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 21 
 on: May 18, 2014, 08:40:05 AM 
Started by mark - Last post by Inspector 109
That all depends on your sound source...
If it is possible to have one sound cut another one off, then you can assign all those sounds to one mute group.
Please elaborate on what you are using-

 22 
 on: May 18, 2014, 08:30:19 AM 
Started by VMK - Last post by Inspector 109
That's vintage stuff...94/95/96 Datawheel, so I'm trying to jog my memory about the pinout connections on that circuitboard.
Did you unplug the display ribbon? Something about that arrangement looks funny to me...
but I may need to get an older board out and put it on the bench to test my memory.  :o
Please reply directly to my support email and I'll try to help quickly-
support@zendrum.com

 23 
 on: May 18, 2014, 01:49:30 AM 
Started by VMK - Last post by VMK
Good day!

I have a problem with my Zendrum (ZX).
Led display always shows 188.
I tried to change the battery, but it did not help.



Then I disconnected the wires connecting the "motherboard" and cursor switch (see image).



Zendrum works, but it is impossible to configure.
What happened?

 24 
 on: April 17, 2014, 10:00:53 PM 
Started by tigerxchaos - Last post by tigerxchaos
Hey all.
Discovered something weird tonight... my knobs do not go all the way up to 127 after calibrating everything.
They range from 0-124, and appear to be on the same response curve as the "3" setting (e.g. the beginning of the turn rockets up the value and then it slows down to where the increases only come a couple per centimeter of rotation)

I found that, if I use ZenEdit and drop the "max" output of the knobs to about 96 (they started ~98.5 after calibration) then they will read all the way up to 127.

So, 1) I'm confused why calibration of the knobs doesn't allow reaching the value of 127 by default, and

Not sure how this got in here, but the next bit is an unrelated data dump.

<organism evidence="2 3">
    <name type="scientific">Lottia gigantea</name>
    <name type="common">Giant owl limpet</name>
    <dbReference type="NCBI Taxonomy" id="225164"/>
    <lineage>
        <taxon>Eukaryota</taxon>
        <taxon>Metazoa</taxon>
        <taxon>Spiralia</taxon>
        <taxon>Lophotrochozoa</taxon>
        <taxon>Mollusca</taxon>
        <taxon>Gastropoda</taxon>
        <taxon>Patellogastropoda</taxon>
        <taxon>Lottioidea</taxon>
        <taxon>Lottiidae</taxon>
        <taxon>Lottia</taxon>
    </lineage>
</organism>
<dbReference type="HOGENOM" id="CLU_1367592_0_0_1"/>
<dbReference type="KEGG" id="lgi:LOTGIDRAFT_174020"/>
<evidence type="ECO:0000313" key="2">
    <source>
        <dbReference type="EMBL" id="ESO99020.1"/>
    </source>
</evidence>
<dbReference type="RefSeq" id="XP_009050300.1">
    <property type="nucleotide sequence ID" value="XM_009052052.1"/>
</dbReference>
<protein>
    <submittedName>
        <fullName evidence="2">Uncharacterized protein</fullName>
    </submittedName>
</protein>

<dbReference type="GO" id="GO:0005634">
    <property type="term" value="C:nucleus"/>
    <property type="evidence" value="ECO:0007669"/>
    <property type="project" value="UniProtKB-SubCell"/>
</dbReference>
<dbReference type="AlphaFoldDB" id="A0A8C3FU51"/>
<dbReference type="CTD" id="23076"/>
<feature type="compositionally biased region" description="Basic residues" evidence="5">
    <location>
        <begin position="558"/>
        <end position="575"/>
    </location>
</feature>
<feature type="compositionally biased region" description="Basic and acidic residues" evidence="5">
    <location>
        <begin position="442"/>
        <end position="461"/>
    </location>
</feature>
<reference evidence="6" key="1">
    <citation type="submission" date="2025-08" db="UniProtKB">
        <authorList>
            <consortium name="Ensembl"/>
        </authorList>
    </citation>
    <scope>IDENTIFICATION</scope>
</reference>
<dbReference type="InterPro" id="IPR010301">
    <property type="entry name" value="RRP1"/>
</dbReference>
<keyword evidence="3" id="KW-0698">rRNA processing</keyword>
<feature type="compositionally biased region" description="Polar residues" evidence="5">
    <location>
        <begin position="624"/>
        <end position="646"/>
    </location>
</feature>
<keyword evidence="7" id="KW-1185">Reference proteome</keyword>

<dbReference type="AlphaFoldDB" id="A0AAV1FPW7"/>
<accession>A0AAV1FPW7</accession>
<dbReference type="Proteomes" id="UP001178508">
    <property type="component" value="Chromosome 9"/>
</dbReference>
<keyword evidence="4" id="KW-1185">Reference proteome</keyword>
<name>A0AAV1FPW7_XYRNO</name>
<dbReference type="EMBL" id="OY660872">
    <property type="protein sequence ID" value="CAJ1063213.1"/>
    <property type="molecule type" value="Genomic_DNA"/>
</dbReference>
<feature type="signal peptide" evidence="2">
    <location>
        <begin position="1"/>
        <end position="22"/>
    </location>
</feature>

2) I'm confused why setting the "max" output of these knobs to 96 results in a value of 127 being reached. You would think that setting the max to 127 would result in 127.

 25 
 on: April 17, 2014, 03:33:13 PM 
Started by mark - Last post by mark
hi guys i will try to explain this the best i can. besides the button on the back of the zen to choke sounds is there another way to do that? i want to play hip hop like sounds and have them stop and start instantly any ideas? sorry for any confusion.
thanks
mark

 26 
 on: April 09, 2014, 07:53:15 PM 
Started by JimmyTheSaint - Last post by JimmyTheSaint
How is the Launchpad Mini's playing response and sensitivity for finger drumming?

Yes, KMI's stuff is inconsistent. I'm unable to program the QuNexus's controller layer from any computer, and the dev has no troubleshooting advice. And my QuNeo's rotating controllers have a nice fingerdrumming sensitivity that none of the 16 square pads has. You do have to bear down on the sliders more than you'd like to. Meanwhile, the QuNexus's sensitivity would make the older QuNeo much more usable. Apparently, they changed technology between the two devices. I asked precisely that question on the KMI forums after buying the QuNexus and before buying the QuNeo, but the answer they gave me was wrong. I think they don't comprehend how sensitive our fingers have become from playing ZenDrum triggers.